The state high court held that plaintiffs who allege they are deceived by a product’s label and thus purchase a product that they would not have purchased otherwise have “lost money or property” as required by Proposition 64 and have standing.  The court somehow concluded that such an individual does not receive the “benefit of the bargain” even if the product is not overpriced or defective, and works just fine. The Supreme Court concluded that “labels matter.” For each consumer who relies on the truth and accuracy of a label and is deceived by misrepresentations into making a purchase, the economic harm is the same: the consumer has purchased a product that he or she paid more for than he or she otherwise might have been willing to pay if the product had been labeled accurately, said the court. This economic harm -the "loss of real dollars from a consumer's pocket" -is the same whether or not a court might objectively view the products as functionally equivalent.  If a party has alleged or proven a personal, individualized loss of money or property in any non-trivial amount, he or she has also alleged or proven injury in fact.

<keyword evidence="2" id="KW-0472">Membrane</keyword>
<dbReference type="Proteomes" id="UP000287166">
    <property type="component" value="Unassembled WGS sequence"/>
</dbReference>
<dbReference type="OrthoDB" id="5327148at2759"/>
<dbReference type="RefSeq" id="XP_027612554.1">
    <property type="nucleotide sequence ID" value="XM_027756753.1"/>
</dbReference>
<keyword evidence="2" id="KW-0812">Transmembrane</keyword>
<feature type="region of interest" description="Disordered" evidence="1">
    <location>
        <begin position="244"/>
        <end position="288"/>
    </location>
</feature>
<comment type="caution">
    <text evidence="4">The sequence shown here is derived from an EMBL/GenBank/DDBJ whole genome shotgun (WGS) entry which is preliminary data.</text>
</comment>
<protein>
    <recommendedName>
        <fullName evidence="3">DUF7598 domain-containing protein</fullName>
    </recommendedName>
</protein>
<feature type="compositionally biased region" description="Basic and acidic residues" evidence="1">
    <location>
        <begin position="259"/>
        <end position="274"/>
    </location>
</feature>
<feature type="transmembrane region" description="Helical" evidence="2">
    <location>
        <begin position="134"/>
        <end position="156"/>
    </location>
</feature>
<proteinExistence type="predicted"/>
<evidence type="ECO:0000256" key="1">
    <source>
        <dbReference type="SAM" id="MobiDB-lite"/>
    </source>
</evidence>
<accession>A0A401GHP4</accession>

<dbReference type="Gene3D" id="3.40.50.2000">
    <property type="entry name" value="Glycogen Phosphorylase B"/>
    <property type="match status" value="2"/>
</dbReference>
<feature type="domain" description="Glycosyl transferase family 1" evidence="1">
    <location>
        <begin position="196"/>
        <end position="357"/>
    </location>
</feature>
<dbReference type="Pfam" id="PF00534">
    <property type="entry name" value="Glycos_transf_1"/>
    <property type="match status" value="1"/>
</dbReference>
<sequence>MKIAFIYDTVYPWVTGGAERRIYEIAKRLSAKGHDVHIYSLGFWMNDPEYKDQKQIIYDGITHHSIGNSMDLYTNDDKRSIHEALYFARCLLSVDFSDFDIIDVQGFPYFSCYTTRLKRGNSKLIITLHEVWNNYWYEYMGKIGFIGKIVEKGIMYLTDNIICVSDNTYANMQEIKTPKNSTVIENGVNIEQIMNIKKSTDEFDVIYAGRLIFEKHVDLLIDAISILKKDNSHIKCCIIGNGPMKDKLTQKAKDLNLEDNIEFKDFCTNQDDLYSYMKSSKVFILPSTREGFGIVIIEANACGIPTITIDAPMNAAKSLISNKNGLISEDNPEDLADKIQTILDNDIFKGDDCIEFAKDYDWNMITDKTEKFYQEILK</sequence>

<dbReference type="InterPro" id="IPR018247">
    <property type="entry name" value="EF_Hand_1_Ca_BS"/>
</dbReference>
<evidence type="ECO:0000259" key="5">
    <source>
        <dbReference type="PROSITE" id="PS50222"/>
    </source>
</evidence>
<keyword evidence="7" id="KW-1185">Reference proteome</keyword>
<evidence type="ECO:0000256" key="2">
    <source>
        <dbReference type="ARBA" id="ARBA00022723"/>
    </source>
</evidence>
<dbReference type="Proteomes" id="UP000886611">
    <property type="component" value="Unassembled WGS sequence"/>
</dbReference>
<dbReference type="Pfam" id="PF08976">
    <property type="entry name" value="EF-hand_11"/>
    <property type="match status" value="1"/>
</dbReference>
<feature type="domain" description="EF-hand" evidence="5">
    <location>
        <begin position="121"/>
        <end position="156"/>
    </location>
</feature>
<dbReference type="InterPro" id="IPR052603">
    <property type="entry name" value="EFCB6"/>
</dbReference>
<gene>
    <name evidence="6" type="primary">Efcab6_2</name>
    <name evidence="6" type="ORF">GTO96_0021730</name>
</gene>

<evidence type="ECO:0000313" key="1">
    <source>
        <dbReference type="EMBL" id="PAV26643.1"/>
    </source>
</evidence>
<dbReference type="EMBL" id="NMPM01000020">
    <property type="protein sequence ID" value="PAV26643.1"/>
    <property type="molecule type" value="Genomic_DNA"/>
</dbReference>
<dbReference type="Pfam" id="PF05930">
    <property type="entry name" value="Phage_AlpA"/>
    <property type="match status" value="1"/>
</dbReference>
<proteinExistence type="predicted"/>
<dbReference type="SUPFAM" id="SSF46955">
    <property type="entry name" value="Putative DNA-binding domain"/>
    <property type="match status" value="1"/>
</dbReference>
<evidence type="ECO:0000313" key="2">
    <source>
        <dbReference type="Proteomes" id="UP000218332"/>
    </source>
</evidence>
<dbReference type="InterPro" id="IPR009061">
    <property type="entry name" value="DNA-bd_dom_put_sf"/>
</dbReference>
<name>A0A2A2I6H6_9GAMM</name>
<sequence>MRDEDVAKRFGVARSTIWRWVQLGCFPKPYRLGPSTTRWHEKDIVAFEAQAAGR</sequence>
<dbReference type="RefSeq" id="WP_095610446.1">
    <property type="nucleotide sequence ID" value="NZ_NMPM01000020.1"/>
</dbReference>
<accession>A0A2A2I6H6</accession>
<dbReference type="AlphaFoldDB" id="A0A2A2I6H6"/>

The majority worried that to deny such consumers standing would bring an end to private consumer enforcement regarding label misrepresentations.  Instead, this unfortunate decision may well encourage frivolous and contrived class action litigation by plaintiffs who have not suffered any type of quantifiable economic loss -- exactly what the voters voted to curtail.